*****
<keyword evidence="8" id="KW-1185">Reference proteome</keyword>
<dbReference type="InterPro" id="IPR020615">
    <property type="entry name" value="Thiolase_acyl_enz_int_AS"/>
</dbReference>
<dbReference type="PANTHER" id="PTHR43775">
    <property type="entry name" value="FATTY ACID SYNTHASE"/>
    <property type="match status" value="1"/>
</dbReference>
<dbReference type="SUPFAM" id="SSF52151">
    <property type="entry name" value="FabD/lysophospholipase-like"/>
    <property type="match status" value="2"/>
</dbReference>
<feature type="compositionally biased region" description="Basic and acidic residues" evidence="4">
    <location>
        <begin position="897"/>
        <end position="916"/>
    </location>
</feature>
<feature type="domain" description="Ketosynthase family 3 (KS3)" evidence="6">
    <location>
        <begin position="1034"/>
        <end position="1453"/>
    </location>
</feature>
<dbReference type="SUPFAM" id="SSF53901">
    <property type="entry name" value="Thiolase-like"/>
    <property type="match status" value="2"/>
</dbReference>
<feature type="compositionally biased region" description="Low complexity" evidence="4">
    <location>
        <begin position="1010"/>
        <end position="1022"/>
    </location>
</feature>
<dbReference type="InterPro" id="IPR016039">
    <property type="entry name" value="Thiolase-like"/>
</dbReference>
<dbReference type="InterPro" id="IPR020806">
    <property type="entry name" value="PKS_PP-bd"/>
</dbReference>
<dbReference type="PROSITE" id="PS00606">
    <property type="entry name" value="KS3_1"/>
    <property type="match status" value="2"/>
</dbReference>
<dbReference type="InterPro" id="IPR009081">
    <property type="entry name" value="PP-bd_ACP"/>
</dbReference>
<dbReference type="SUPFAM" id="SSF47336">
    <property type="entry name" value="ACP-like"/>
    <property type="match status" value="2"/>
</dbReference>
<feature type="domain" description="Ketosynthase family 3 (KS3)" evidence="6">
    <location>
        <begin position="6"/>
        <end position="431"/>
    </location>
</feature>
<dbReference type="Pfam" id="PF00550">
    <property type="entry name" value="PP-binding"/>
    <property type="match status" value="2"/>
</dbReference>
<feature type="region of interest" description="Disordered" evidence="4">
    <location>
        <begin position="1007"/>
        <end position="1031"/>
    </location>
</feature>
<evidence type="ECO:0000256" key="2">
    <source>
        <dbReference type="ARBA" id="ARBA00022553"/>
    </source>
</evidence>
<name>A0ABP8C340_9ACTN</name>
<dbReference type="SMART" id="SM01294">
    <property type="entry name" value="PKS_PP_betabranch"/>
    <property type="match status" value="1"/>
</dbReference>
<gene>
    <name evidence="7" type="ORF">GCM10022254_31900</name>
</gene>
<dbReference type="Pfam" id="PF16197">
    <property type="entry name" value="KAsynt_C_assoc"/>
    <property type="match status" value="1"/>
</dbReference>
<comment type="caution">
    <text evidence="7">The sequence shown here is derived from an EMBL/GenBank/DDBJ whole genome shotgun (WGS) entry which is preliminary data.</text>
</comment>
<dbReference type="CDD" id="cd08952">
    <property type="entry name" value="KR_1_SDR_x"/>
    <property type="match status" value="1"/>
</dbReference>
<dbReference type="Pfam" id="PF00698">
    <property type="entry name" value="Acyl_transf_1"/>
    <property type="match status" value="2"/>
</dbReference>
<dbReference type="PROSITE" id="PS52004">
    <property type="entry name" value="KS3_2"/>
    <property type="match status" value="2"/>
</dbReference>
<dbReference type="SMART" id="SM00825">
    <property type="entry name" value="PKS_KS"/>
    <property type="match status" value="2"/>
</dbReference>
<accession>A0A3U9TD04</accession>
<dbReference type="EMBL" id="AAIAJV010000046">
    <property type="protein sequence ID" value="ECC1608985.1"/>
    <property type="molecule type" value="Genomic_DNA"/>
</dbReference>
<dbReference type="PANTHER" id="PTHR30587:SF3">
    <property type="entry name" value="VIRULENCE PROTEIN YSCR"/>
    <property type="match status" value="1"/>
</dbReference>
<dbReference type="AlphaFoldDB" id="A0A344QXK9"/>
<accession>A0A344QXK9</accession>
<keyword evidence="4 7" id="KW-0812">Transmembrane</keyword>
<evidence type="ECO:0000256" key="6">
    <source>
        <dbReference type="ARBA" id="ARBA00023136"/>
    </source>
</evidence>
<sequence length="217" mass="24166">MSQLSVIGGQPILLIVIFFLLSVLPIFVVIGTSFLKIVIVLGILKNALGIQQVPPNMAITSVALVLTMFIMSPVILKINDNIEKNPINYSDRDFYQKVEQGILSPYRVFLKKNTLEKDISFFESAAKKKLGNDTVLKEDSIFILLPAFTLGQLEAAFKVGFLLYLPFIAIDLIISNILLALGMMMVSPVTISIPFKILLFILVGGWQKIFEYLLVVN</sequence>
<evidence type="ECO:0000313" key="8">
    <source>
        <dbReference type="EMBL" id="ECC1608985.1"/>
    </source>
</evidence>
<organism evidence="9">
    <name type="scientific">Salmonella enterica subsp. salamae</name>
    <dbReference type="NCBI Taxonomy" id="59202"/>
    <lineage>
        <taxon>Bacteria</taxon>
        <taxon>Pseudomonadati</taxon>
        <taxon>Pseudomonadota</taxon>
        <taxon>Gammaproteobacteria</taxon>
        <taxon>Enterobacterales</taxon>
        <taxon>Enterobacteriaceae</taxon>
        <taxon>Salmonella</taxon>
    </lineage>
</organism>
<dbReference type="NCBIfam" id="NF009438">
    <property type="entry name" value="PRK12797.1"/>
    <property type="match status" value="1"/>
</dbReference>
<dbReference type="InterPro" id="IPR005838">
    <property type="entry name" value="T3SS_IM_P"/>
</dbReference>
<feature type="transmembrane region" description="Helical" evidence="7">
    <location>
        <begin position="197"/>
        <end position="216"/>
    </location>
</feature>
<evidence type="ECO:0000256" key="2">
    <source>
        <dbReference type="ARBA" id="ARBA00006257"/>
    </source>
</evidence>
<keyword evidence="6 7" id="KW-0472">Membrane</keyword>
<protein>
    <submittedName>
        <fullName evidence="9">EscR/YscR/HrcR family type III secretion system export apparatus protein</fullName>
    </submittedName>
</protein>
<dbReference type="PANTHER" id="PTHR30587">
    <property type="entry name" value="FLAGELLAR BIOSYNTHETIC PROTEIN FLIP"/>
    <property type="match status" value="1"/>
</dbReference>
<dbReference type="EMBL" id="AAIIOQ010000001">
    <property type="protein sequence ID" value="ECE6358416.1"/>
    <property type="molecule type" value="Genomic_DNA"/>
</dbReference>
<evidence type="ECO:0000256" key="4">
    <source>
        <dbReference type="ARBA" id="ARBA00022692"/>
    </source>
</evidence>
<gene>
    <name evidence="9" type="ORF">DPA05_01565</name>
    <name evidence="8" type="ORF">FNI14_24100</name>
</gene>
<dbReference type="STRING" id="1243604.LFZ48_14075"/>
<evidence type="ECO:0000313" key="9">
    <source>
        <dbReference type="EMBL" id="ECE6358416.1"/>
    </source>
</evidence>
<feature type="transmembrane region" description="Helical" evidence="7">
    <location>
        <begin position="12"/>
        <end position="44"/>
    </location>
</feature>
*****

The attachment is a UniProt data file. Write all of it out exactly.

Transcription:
<keyword evidence="8" id="KW-1185">Reference proteome</keyword>
<dbReference type="InterPro" id="IPR020615">
    <property type="entry name" value="Thiolase_acyl_enz_int_AS"/>
</dbReference>
<dbReference type="PANTHER" id="PTHR43775">
    <property type="entry name" value="FATTY ACID SYNTHASE"/>
    <property type="match status" value="1"/>
</dbReference>
<dbReference type="SUPFAM" id="SSF52151">
    <property type="entry name" value="FabD/lysophospholipase-like"/>
    <property type="match status" value="2"/>
</dbReference>
<feature type="compositionally biased region" description="Basic and acidic residues" evidence="4">
    <location>
        <begin position="897"/>
        <end position="916"/>
    </location>
</feature>
<feature type="domain" description="Ketosynthase family 3 (KS3)" evidence="6">
    <location>
        <begin position="1034"/>
        <end position="1453"/>
    </location>
</feature>
<dbReference type="SUPFAM" id="SSF53901">
    <property type="entry name" value="Thiolase-like"/>
    <property type="match status" value="2"/>
</dbReference>
<feature type="compositionally biased region" description="Low complexity" evidence="4">
    <location>
        <begin position="1010"/>
        <end position="1022"/>
    </location>
</feature>
<dbReference type="InterPro" id="IPR016039">
    <property type="entry name" value="Thiolase-like"/>
</dbReference>
<dbReference type="InterPro" id="IPR020806">
    <property type="entry name" value="PKS_PP-bd"/>
</dbReference>
<dbReference type="PROSITE" id="PS00606">
    <property type="entry name" value="KS3_1"/>
    <property type="match status" value="2"/>
</dbReference>
<dbReference type="InterPro" id="IPR009081">
    <property type="entry name" value="PP-bd_ACP"/>
</dbReference>
<dbReference type="SUPFAM" id="SSF47336">
    <property type="entry name" value="ACP-like"/>
    <property type="match status" value="2"/>
</dbReference>
<feature type="domain" description="Ketosynthase family 3 (KS3)" evidence="6">
    <location>
        <begin position="6"/>
        <end position="431"/>
    </location>
</feature>
<dbReference type="Pfam" id="PF00550">
    <property type="entry name" value="PP-binding"/>
    <property type="match status" value="2"/>
</dbReference>
<feature type="region of interest" description="Disordered" evidence="4">
    <location>
        <begin position="1007"/>
        <end position="1031"/>
    </location>
</feature>
<evidence type="ECO:0000256" key="2">
    <source>
        <dbReference type="ARBA" id="ARBA00022553"/>
    </source>
</evidence>
<name>A0ABP8C340_9ACTN</name>
<dbReference type="SMART" id="SM01294">
    <property type="entry name" value="PKS_PP_betabranch"/>
    <property type="match status" value="1"/>
</dbReference>
<gene>
    <name evidence="7" type="ORF">GCM10022254_31900</name>
</gene>
<dbReference type="Pfam" id="PF16197">
    <property type="entry name" value="KAsynt_C_assoc"/>
    <property type="match status" value="1"/>
</dbReference>
<comment type="caution">
    <text evidence="7">The sequence shown here is derived from an EMBL/GenBank/DDBJ whole genome shotgun (WGS) entry which is preliminary data.</text>
</comment>
<dbReference type="CDD" id="cd08952">
    <property type="entry name" value="KR_1_SDR_x"/>
    <property type="match status" value="1"/>
</dbReference>
<dbReference type="Pfam" id="PF00698">
    <property type="entry name" value="Acyl_transf_1"/>
    <property type="match status" value="2"/>
</dbReference>
<dbReference type="PROSITE" id="PS52004">
    <property type="entry name" value="KS3_2"/>
    <property type="match status" value="2"/>
</dbReference>
<dbReference type="SMART" id="SM00825">
    <property type="entry name" value="PKS_KS"/>
    <property type="match status" value="2"/>
</dbReference>
<accession>A0A3U9TD04</accession>
<dbReference type="EMBL" id="AAIAJV010000046">
    <property type="protein sequence ID" value="ECC1608985.1"/>
    <property type="molecule type" value="Genomic_DNA"/>
</dbReference>
<dbReference type="PANTHER" id="PTHR30587:SF3">
    <property type="entry name" value="VIRULENCE PROTEIN YSCR"/>
    <property type="match status" value="1"/>
</dbReference>
<dbReference type="AlphaFoldDB" id="A0A344QXK9"/>
<accession>A0A344QXK9</accession>
<keyword evidence="4 7" id="KW-0812">Transmembrane</keyword>
<evidence type="ECO:0000256" key="6">
    <source>
        <dbReference type="ARBA" id="ARBA00023136"/>
    </source>
</evidence>
<sequence length="217" mass="24166">MSQLSVIGGQPILLIVIFFLLSVLPIFVVIGTSFLKIVIVLGILKNALGIQQVPPNMAITSVALVLTMFIMSPVILKINDNIEKNPINYSDRDFYQKVEQGILSPYRVFLKKNTLEKDISFFESAAKKKLGNDTVLKEDSIFILLPAFTLGQLEAAFKVGFLLYLPFIAIDLIISNILLALGMMMVSPVTISIPFKILLFILVGGWQKIFEYLLVVN</sequence>
<evidence type="ECO:0000313" key="8">
    <source>
        <dbReference type="EMBL" id="ECC1608985.1"/>
    </source>
</evidence>
<organism evidence="9">
    <name type="scientific">Salmonella enterica subsp. salamae</name>
    <dbReference type="NCBI Taxonomy" id="59202"/>
    <lineage>
        <taxon>Bacteria</taxon>
        <taxon>Pseudomonadati</taxon>
        <taxon>Pseudomonadota</taxon>
        <taxon>Gammaproteobacteria</taxon>
        <taxon>Enterobacterales</taxon>
        <taxon>Enterobacteriaceae</taxon>
        <taxon>Salmonella</taxon>
    </lineage>
</organism>
<dbReference type="NCBIfam" id="NF009438">
    <property type="entry name" value="PRK12797.1"/>
    <property type="match status" value="1"/>
</dbReference>
<dbReference type="InterPro" id="IPR005838">
    <property type="entry name" value="T3SS_IM_P"/>
</dbReference>
<feature type="transmembrane region" description="Helical" evidence="7">
    <location>
        <begin position="197"/>
        <end position="216"/>
    </location>
</feature>
<evidence type="ECO:0000256" key="2">
    <source>
        <dbReference type="ARBA" id="ARBA00006257"/>
    </source>
</evidence>
<keyword evidence="6 7" id="KW-0472">Membrane</keyword>
<protein>
    <submittedName>
        <fullName evidence="9">EscR/YscR/HrcR family type III secretion system export apparatus protein</fullName>
    </submittedName>
</protein>
<dbReference type="PANTHER" id="PTHR30587">
    <property type="entry name" value="FLAGELLAR BIOSYNTHETIC PROTEIN FLIP"/>
    <property type="match status" value="1"/>
</dbReference>
<dbReference type="EMBL" id="AAIIOQ010000001">
    <property type="protein sequence ID" value="ECE6358416.1"/>
    <property type="molecule type" value="Genomic_DNA"/>
</dbReference>
<evidence type="ECO:0000256" key="4">
    <source>
        <dbReference type="ARBA" id="ARBA00022692"/>
    </source>
</evidence>
<gene>
    <name evidence="9" type="ORF">DPA05_01565</name>
    <name evidence="8" type="ORF">FNI14_24100</name>
</gene>
<dbReference type="STRING" id="1243604.LFZ48_14075"/>
<evidence type="ECO:0000313" key="9">
    <source>
        <dbReference type="EMBL" id="ECE6358416.1"/>
    </source>
</evidence>
<feature type="transmembrane region" description="Helical" evidence="7">
    <location>
        <begin position="12"/>
        <end position="44"/>
    </location>
</feature>